In a recent article, Atlantic writer Jerusalem Demsas explains why blue states that want to give refuge to people fleeing abortion restrictions enacted by red states if Roe v. Wade gets overruled, must cut back on zoning restrictions that drive up the cost of housing. They should embrace the “YIMBY” (“yes in my backyard”) movement:
For much of American history, freedom from an oppressive legal system could be found by picking up and leaving. During the Great Migration, millions of Black Americans abandoned the Jim Crow South for the North, Midwest, and West; At a scale, LGBTQ people have small fledged communities where they felt unwelcome for liberal cities. On some level, Americans—with our unique system of federalism—have always voted with our feet.
The ability to move is especially important at this moment, as the Supreme Court seems poised to overturn Roe v. Wade, empowering state governments to determine the abortion rights of millions. If abortion does indeed become a state-level issue, it will join a host of other civil rights and benefits that depend on location….
Blue-state politicians know that they can largely define how well rights are protected within their borders and, in the case of abortion, have promised to ensure ongoing access….
What blue-state politicians are not doing is ensuring that people in other states can find refuge in Democratic states. For decades now, what was once commonplace—Americans moving from state to state—has been made exceedingly difficult, largely because of cost-of-living concerns. Declining rates of interstate mobility show that many Americans are stuck where they are, consigned to the political decisions of governments they may profoundly oppose, without an escape valve. Low-income Americans have also been forced out of expensive, typically blue states to less expensive, typically red ones, where their access to basic government protections may be nonexistent, but at least the average home price doesn’t exceed $600,000….
In a federal system, access to housing undergirds access to many of the civil rights Democrats claim they want to protect. If the price tag for those rights is $3,200 a month, that tells me all I need to know…..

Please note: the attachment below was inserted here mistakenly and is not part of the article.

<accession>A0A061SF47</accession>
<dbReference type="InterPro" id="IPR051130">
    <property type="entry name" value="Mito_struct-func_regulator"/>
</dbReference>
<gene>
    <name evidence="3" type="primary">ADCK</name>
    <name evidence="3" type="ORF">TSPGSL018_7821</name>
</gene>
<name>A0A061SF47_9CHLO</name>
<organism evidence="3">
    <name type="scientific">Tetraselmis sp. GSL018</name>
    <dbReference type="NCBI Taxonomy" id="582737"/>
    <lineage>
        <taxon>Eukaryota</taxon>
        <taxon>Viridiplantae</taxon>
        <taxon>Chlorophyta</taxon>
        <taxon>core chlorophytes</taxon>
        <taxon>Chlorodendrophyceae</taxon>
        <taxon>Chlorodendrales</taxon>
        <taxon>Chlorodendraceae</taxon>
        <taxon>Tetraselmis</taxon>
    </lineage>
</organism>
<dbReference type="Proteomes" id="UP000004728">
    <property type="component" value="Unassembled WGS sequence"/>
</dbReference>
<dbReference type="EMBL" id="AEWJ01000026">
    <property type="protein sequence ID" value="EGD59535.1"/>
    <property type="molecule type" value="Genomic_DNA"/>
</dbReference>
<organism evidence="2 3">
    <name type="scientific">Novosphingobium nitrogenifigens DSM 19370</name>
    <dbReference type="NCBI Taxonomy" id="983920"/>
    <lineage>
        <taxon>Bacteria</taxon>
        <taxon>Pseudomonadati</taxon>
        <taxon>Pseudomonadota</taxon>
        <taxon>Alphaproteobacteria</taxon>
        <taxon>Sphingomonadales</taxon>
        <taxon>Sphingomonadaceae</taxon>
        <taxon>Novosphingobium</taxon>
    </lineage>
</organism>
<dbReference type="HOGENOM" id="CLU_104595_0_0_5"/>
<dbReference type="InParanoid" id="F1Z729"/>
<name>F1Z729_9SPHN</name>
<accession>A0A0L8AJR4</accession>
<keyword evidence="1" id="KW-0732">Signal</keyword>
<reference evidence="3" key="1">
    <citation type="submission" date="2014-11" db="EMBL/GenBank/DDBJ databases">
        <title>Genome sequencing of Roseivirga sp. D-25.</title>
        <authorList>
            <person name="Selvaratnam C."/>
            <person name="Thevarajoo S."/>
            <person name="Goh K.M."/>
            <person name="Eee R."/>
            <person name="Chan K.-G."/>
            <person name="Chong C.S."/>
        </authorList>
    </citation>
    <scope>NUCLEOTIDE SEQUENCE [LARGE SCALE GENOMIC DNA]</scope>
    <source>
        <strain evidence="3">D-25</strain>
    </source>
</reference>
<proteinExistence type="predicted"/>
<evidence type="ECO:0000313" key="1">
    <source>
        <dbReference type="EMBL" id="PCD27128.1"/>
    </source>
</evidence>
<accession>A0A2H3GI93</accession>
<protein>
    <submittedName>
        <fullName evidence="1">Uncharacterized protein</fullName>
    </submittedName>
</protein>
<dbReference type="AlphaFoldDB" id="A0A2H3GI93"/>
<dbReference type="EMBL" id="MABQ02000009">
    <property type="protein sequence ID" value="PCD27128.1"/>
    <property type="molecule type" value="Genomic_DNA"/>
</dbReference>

Declining interstate mobility is not all about housing costs. But on this issue, states have immense power to make a difference. Contrary to the dictum that “all housing politics is local,” local authorities always serve at the pleasure of their state government. The US Constitution makes no mention of local government power, leaving it up to the states to distribute authority.
None of the underlying dynamics driving up the cost of living is unknown or even really contestable. Experts have been sounding the alarm for decades that escalating rents and home prices are the results of laws limiting the supply of affordable housing. Across the nation, including in the states governed by Newsom, Hochul, and Lamont, localities enforce exclusionary zoning policies that make it difficult or even illegal to build affordable housing such as small single-family homes, duplexes, and apartment buildings.
I highlighted this issue in my own earlier post on foot voting and abortion. I hope other liberals will heed Demsas’ call. As discussed in my previous post, migration may be less necessary to escape abortion restrictions than some other harmful state-government policies, because there are a variety of potential alternatives to having an abortion clinic nearby, such as contraception, mail-order abortion pills, and traveling to get an abortion in an another state. But to the extent that having abortion services nearby is vital for some women, they can more easily find it if pro-choice blue states make it easier for the poor and lower-middle class to migrate there.
As Demsas notes – and I have repeatedly emphasized in previous writings (including an article in the Atlanticzoning restrictions also cut off lower-income people from a wide range of other rights and opportunities they might otherwise enjoy, including jobs and education. Fixing this problem should be a high priority for both right and left, as experts across the political spectrum have come to recognize. But it’s especially urgent if you are a political liberal who thinks the blue state social model is valuable and therefore should be available to more people – especially to more of the poor and disadvantaged. Blue jurisdictions tend to have the most severe exclusionary zoning, and this is one of the main reasons why they have been losing population to red states like Texas and Florida.
Demsas also rightly points out that high housing costs caused by zoning undercuts blue states’ openness to immigrants and refugees:
The inhospitality of rich, liberal states to the poor and working classes is a problem at the international level as well. During the recent Afghan-refugee crisis, resettlements to coastal areas foundered on the lack of available affordable housing. When the State Department released a list of cities with potential homes for refugees, it left off America’s largest progressive cities: New York, San Francisco, Los Angeles, Seattle, and Washington, DC Refugees are actually not welcome here, it seems.
I made the same point in a 2019 post, building on earlier pieces by NY Times columnist Farhad Manjoo and my George Mason University colleague, economist Tyler Cowen.
High housing costs are not the only blue-state policy that blocks foot voting by the poor. Occupational licensing (also a problem in many red states), restrictive labor regulations, high state tax rates are additional culprits. But exclusionary zoning has particularly massive effects, that likely outweigh other factors.
Over the last few years, a number of blue jurisdictions have begun to address this problem. But much more needs to be done. If you want to be pro-choice and pro-immigrant, you should also be pro-YIMBY.